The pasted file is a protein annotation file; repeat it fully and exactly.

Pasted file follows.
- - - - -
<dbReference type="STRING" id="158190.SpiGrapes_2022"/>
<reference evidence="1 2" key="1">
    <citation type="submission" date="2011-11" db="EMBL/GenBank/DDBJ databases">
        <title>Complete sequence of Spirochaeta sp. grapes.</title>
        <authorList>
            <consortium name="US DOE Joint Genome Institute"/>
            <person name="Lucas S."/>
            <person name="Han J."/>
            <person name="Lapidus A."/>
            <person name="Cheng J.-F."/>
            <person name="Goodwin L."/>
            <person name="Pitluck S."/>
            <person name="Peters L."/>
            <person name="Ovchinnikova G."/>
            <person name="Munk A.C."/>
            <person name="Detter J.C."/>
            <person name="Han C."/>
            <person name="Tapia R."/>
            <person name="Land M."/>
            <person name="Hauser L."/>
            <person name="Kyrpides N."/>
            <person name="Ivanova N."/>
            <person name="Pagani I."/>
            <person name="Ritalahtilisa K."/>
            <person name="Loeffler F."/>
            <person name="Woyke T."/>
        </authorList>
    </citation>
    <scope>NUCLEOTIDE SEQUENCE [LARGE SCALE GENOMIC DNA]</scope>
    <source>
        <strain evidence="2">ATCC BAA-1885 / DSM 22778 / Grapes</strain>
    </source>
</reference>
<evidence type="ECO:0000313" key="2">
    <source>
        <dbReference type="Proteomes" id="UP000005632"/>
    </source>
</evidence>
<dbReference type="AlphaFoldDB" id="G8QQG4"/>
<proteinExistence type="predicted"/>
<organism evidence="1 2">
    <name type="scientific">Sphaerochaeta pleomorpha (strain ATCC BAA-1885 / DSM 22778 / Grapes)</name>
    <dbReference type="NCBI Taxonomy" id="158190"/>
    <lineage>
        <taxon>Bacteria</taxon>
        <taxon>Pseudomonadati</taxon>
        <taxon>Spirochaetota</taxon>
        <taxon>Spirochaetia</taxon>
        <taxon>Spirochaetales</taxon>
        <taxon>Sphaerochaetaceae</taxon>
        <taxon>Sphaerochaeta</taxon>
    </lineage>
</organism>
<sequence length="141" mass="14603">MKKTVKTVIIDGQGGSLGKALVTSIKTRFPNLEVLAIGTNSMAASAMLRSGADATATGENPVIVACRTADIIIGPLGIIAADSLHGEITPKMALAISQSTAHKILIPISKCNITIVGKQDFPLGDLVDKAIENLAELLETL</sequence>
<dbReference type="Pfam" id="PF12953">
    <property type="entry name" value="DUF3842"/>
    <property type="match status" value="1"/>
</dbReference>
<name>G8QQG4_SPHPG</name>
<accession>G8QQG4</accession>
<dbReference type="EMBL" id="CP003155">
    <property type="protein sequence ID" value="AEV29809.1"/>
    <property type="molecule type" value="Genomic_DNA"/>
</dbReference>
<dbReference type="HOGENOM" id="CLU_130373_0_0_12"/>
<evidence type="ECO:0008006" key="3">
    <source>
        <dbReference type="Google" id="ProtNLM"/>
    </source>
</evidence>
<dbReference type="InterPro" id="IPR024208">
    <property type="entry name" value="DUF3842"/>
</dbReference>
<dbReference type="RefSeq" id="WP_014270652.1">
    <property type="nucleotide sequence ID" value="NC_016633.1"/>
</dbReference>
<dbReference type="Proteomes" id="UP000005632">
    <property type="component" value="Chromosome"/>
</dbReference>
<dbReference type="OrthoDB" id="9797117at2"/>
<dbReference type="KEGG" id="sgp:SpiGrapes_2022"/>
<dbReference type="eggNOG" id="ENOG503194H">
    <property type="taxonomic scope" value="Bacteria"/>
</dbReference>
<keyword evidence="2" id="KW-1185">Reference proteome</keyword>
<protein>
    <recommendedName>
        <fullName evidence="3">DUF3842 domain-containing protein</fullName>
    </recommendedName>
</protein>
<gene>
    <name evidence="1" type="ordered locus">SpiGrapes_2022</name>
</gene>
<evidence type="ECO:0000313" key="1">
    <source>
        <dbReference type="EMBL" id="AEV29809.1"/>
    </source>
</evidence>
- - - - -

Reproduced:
<dbReference type="STRING" id="158190.SpiGrapes_2022"/>
<reference evidence="1 2" key="1">
    <citation type="submission" date="2011-11" db="EMBL/GenBank/DDBJ databases">
        <title>Complete sequence of Spirochaeta sp. grapes.</title>
        <authorList>
            <consortium name="US DOE Joint Genome Institute"/>
            <person name="Lucas S."/>
            <person name="Han J."/>
            <person name="Lapidus A."/>
            <person name="Cheng J.-F."/>
            <person name="Goodwin L."/>
            <person name="Pitluck S."/>
            <person name="Peters L."/>
            <person name="Ovchinnikova G."/>
            <person name="Munk A.C."/>
            <person name="Detter J.C."/>
            <person name="Han C."/>
            <person name="Tapia R."/>
            <person name="Land M."/>
            <person name="Hauser L."/>
            <person name="Kyrpides N."/>
            <person name="Ivanova N."/>
            <person name="Pagani I."/>
            <person name="Ritalahtilisa K."/>
            <person name="Loeffler F."/>
            <person name="Woyke T."/>
        </authorList>
    </citation>
    <scope>NUCLEOTIDE SEQUENCE [LARGE SCALE GENOMIC DNA]</scope>
    <source>
        <strain evidence="2">ATCC BAA-1885 / DSM 22778 / Grapes</strain>
    </source>
</reference>
<evidence type="ECO:0000313" key="2">
    <source>
        <dbReference type="Proteomes" id="UP000005632"/>
    </source>
</evidence>
<dbReference type="AlphaFoldDB" id="G8QQG4"/>
<proteinExistence type="predicted"/>
<organism evidence="1 2">
    <name type="scientific">Sphaerochaeta pleomorpha (strain ATCC BAA-1885 / DSM 22778 / Grapes)</name>
    <dbReference type="NCBI Taxonomy" id="158190"/>
    <lineage>
        <taxon>Bacteria</taxon>
        <taxon>Pseudomonadati</taxon>
        <taxon>Spirochaetota</taxon>
        <taxon>Spirochaetia</taxon>
        <taxon>Spirochaetales</taxon>
        <taxon>Sphaerochaetaceae</taxon>
        <taxon>Sphaerochaeta</taxon>
    </lineage>
</organism>
<sequence length="141" mass="14603">MKKTVKTVIIDGQGGSLGKALVTSIKTRFPNLEVLAIGTNSMAASAMLRSGADATATGENPVIVACRTADIIIGPLGIIAADSLHGEITPKMALAISQSTAHKILIPISKCNITIVGKQDFPLGDLVDKAIENLAELLETL</sequence>
<dbReference type="Pfam" id="PF12953">
    <property type="entry name" value="DUF3842"/>
    <property type="match status" value="1"/>
</dbReference>
<name>G8QQG4_SPHPG</name>
<accession>G8QQG4</accession>
<dbReference type="EMBL" id="CP003155">
    <property type="protein sequence ID" value="AEV29809.1"/>
    <property type="molecule type" value="Genomic_DNA"/>
</dbReference>
<dbReference type="HOGENOM" id="CLU_130373_0_0_12"/>
<evidence type="ECO:0008006" key="3">
    <source>
        <dbReference type="Google" id="ProtNLM"/>
    </source>
</evidence>
<dbReference type="InterPro" id="IPR024208">
    <property type="entry name" value="DUF3842"/>
</dbReference>
<dbReference type="RefSeq" id="WP_014270652.1">
    <property type="nucleotide sequence ID" value="NC_016633.1"/>
</dbReference>
<dbReference type="Proteomes" id="UP000005632">
    <property type="component" value="Chromosome"/>
</dbReference>
<dbReference type="OrthoDB" id="9797117at2"/>
<dbReference type="KEGG" id="sgp:SpiGrapes_2022"/>
<dbReference type="eggNOG" id="ENOG503194H">
    <property type="taxonomic scope" value="Bacteria"/>
</dbReference>
<keyword evidence="2" id="KW-1185">Reference proteome</keyword>
<protein>
    <recommendedName>
        <fullName evidence="3">DUF3842 domain-containing protein</fullName>
    </recommendedName>
</protein>
<gene>
    <name evidence="1" type="ordered locus">SpiGrapes_2022</name>
</gene>
<evidence type="ECO:0000313" key="1">
    <source>
        <dbReference type="EMBL" id="AEV29809.1"/>
    </source>
</evidence>